Mobile and internet connectivity should be a priority for commerical real estate

Mobile and internet connectivity should be a priority for commerical real estate

Cluttons has proposed that a mobile coverage rating should be added to lettable workspace criteria, because despite mobile and internet connections being the fifth essential utility for the modern environment they are often overlooked when leasing space. With the rise of dependence on SIM-based equipment, the property firm argues that workplaces should be let with a coverage rating, measuring connectivity within a property. It argues that given the fast-paced evolving nature of the sector, landlords who invest in excellent telephony infrastructure are likely to secure tenants for longer periods and potentially achieve higher rental values. The approach is being borne out by the government recognising the importance of better mobile and internet infrastructure, by making it a focal point to extend superfast broadband to 95% of the UK by the end of 2017. This comes as no surprise given that several emerging markets are leap-frogging the adoption of technology and are quickly outpacing the UK in the sophistication of infrastructure on offer to occupiers. London is ranked near to the bottom of the internet connectivity league table when looking at Europe.

Furthermore, Ofcom has confirmed that businesses representing 4.5 million people in the workforce are being severely impacted by poor connectivity. Cluttons believes connectivity will impact more on vacancy rates and rental levels in years to come, which is why it is campaigning for landlords to future-proof their buildings with the right infrastructure today.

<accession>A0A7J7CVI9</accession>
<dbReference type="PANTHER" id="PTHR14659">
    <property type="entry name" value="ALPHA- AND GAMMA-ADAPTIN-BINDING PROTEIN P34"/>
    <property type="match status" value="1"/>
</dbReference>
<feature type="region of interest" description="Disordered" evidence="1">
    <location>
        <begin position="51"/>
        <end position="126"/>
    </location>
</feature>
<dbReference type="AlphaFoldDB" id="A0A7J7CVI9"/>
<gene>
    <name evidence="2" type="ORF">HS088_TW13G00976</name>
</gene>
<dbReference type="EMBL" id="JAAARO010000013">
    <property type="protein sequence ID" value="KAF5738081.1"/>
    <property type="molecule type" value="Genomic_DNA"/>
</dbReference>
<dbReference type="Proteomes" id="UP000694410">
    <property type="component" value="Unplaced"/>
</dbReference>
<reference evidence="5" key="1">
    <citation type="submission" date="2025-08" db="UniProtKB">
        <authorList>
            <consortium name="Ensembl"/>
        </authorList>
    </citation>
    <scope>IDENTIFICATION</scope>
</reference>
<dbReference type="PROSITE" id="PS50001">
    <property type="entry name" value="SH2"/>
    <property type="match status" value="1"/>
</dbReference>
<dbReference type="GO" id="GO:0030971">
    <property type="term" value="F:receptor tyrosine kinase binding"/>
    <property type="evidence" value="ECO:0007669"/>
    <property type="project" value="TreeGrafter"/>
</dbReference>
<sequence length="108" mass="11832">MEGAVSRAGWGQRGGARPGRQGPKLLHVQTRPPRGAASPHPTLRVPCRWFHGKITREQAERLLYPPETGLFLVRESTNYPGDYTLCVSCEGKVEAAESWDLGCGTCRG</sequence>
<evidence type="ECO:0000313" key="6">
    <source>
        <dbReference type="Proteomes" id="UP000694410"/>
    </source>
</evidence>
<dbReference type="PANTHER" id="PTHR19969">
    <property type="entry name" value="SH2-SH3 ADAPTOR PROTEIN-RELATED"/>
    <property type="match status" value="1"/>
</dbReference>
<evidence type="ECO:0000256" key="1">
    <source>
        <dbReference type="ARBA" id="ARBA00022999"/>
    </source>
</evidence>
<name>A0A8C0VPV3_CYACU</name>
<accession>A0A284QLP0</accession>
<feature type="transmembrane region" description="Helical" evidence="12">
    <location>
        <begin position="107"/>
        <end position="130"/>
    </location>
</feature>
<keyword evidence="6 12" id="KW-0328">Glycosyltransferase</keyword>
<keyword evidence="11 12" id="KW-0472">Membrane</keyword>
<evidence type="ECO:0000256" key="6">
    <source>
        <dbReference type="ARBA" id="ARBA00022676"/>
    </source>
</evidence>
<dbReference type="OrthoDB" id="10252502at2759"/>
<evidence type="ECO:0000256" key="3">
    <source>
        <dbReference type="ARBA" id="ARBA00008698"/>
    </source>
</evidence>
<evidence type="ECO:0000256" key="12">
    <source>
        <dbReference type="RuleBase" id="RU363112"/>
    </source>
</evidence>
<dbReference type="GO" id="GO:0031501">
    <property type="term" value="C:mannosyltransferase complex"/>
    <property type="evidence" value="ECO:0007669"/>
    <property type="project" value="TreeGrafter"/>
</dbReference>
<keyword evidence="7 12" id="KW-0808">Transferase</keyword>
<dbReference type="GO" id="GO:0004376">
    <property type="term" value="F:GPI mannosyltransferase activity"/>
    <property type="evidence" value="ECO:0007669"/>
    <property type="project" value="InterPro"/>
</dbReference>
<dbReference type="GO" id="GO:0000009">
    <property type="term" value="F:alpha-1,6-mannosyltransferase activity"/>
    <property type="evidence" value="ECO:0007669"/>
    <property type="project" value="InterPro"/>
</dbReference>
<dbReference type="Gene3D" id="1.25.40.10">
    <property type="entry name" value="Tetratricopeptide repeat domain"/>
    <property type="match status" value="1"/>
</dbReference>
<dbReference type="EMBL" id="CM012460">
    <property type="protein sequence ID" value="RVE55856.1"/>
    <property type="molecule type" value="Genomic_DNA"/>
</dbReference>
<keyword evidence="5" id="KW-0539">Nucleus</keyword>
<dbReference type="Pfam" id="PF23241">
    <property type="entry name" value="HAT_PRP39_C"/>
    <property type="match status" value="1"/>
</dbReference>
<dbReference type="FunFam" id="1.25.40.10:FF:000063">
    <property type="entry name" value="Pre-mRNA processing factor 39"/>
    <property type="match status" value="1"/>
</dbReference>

New developments are singled out as the greatest opportunity to installing this infrastructure, without any additional costs to landlords and being much easier than retrofitting buildings. Furthermore, new developments are branded as a ‘lifestyle’ and in order to complement and portray this type of modern lifestyle one must have the most recent and relevant technology.

It is acknowledged however that the critical pathway in delivering modern 21st century telecoms infrastructure lies in the hands of the government with much of the West End for instance lacking the supporting subterranean fibre networks to deliver the office buildings of tomorrow. In parallel, landlords must consider alternatives such as off the shelf wireless solutions which are widely available, such as enhanced wifi networks and on site data centres.

For now, a key industry metric is WiredScore. This offers an indication of a building’s connectivity. In London, 56 office buildings have been assigned; platinum (20), gold (20), silver (13) or certified status (3). Signature schemes such as The Shard and The Leadenhall Building unsurprisingly fall under a platinum rating. Older buildings generally sit between a silver or certified ranking.

More than 8.2 million square feet of office space is currently under development within the City of London with completion expected by 2019. The property firm’s view is this offers a great opportunity to ensure the right infrastructure is built into the architecture and fabric of the building at no cost to the developer as well as ensuring telephony is not a forgotten utility.

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